Coaching by non-drug prescribing health professionals reduced total cholesterol concentrations in coronary heart disease
Q In patients with coronary heart disease (CHD), does a 6 month programme of coaching by non-drug prescribing nurses and dietitians reduce total cholesterol (TC) concentrations?
randomised controlled trial (Coaching patients On Achieving Cardiovascular Health [COACH]).
blinded (outcome assessors).
Follow up period:
cardiology departments of 6 university teaching hospitals in Melbourne, Australia.
792 patients (mean age 59 y, 77% men) who were admitted to hospital for coronary artery bypass graft surgery; percutaneous coronary intervention; acute myocardial infarction or unstable angina and discharged on medical therapy; or coronary angiography with planned elective revascularisation. Exclusion criteria: inaccessibility by telephone, inability to speak or read English or travel to hospital for follow up visits, no fasting blood sample taken within 24 hours of admission, participation in another lipid study, or too ill to be interviewed in hospital.
COACH programme (n = 398) or usual care (n = 394). Coaches were 2 dietitians and 4 nurses who telephoned patients within 2 weeks of randomisation and another 4 times during follow up. Coaches encouraged patients to visit their family physicians to obtain measurements of their risk factors and negotiated a plan of action to achieve target lipid concentrations (TC <4.0 mmol/l) and reduce other coronary risk factors. Written reports of each coaching session were sent to patients after each call.
6 month change in fasting serum TC concentrations from baseline. Secondary outcomes included high and low density lipoprotein cholesterol concentrations, blood pressure, body weight and body mass index (BMI), and dietary fat intake.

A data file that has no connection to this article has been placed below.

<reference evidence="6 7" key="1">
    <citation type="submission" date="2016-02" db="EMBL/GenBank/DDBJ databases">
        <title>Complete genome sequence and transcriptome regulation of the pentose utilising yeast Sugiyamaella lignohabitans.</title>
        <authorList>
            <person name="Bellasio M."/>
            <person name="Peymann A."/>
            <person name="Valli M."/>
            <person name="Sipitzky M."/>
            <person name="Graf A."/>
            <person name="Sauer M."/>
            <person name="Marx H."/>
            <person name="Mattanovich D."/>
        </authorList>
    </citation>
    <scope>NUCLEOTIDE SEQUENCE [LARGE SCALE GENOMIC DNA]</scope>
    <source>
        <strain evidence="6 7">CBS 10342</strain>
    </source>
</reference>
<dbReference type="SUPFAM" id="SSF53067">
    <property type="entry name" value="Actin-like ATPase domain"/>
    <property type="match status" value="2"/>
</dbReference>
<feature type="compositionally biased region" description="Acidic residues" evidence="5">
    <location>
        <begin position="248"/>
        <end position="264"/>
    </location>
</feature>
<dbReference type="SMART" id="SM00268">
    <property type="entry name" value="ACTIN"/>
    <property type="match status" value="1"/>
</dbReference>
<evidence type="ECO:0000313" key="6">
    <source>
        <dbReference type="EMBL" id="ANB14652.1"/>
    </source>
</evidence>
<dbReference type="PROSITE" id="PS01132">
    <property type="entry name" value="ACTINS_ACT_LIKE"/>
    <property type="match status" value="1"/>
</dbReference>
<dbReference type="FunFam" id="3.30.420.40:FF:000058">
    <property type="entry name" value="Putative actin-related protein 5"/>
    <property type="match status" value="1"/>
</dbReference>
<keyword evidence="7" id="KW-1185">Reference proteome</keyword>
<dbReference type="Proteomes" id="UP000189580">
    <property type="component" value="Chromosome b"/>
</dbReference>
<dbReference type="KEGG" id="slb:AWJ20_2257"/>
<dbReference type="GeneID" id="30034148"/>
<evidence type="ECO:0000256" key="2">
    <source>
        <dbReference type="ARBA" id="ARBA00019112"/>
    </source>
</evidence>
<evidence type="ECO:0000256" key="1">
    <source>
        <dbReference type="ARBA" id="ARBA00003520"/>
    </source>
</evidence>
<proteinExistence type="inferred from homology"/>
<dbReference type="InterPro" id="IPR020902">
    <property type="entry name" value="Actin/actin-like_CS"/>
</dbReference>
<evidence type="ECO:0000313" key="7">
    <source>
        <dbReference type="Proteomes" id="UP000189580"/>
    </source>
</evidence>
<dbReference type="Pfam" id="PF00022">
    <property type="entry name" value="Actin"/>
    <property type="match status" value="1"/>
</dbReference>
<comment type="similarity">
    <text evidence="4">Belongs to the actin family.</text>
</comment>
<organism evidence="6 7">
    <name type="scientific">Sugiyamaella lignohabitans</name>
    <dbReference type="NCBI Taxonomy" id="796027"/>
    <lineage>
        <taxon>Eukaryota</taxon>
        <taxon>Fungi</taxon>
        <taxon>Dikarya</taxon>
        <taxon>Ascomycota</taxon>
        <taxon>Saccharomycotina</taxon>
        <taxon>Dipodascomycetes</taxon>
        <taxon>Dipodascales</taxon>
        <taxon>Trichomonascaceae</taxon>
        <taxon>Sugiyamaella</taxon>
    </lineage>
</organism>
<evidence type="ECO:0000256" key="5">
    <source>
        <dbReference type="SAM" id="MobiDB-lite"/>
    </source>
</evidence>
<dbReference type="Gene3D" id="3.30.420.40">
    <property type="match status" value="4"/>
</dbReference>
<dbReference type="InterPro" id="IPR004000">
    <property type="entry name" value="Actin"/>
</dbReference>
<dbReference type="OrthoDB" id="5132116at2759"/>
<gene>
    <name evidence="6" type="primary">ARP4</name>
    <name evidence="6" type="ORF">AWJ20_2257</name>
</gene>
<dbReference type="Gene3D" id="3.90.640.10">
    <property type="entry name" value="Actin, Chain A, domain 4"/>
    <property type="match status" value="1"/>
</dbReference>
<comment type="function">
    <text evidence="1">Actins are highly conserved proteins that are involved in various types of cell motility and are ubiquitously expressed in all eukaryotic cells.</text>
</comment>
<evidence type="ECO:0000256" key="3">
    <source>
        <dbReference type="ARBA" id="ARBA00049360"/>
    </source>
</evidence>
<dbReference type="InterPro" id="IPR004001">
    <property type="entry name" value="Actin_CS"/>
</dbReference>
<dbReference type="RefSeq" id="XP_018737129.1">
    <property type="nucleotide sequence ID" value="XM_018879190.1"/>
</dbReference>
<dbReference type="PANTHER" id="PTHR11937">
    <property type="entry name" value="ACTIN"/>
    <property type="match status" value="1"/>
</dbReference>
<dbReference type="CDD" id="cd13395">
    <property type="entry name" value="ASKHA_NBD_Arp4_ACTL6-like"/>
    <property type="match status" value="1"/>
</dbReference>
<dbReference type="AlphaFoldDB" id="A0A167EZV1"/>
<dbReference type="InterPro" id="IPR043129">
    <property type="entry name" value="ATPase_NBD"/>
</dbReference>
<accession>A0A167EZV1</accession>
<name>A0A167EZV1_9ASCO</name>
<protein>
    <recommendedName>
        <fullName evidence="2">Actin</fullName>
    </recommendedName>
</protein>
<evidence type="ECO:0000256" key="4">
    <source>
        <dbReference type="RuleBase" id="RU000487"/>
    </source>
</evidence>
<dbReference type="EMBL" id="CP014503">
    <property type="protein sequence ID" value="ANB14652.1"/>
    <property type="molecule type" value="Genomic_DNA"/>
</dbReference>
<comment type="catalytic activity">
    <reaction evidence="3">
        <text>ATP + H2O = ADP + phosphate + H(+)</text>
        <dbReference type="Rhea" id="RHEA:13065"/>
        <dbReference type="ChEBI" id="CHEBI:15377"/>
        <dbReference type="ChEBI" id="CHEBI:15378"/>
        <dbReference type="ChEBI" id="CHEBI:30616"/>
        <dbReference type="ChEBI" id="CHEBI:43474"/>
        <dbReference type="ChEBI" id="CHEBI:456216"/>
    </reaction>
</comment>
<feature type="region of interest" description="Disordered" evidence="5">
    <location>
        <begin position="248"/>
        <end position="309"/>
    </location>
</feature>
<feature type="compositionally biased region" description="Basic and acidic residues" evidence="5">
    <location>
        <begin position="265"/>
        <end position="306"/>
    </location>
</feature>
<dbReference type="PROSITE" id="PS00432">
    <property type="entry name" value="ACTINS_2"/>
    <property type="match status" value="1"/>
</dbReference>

Patient follow up:
86% (intention to treat analysis).
Patients in the COACH group had greater decreases in TC concentrations than patients in the usual care group (table). The COACH programme also reduced low density lipoprotein cholesterol concentrations, weight, BMI, dietary fat intake, and anxiety more than usual care. Blood pressure increased in both groups but to a lesser extent in the COACH group (table).
In patients with coronary heart disease, telephone coaching by non-drug prescribing nurses and dietitians reduced total cholesterol concentrations and other coronary risk factors.
A modified version of this abstract appears in Evidence-Based Medicine.
- Joan E Tranmer, RN, PhD
Research on the effectiveness of multicomponent disease management programmes for improving coronary risk profiles is slowly emerging.1,2 However, evidence regarding the effectiveness of individual components of these programmes, specifically non-prescribing nurse led interventions, is limited and conflicting.3 The trial by Vale et al rigorously examined the effectiveness of nurse or dietitian coaching on achieving cardiac risk factor targets, particularly serum TC concentrations.
Patients from 6 Australian teaching hospitals were contacted by health workers who had received training on the COACH programme. The programme assists patients to aggressively pursue improvements in cardiac risk factors. It reflects common principles of self care: processes are initiated by the individual or in collaboration with a healthcare professional, and involve active client participation in health related decisions and actions.4 The programme focuses on the development of self management skills beyond mere understanding of treatment targets to include proactive communication with physicians and development of action plans.
Nurses with or without prescribing authority could incorporate coaching strategies into their care and follow up patients with modifiable risks. Nurses have an important role in supporting and encouraging patients’ self management of chronic illness, and the nature of nursing is well suited to coaching, a function that may enhance the effectiveness of more passive educational strategies.
For correspondence: Dr M J Vale, St Vincent’s Hospital Melbourne, Fitzroy, Victoria, Australia.
Sources of funding: Victorian Health Promotion Foundation and Merck Sharp and Dohme.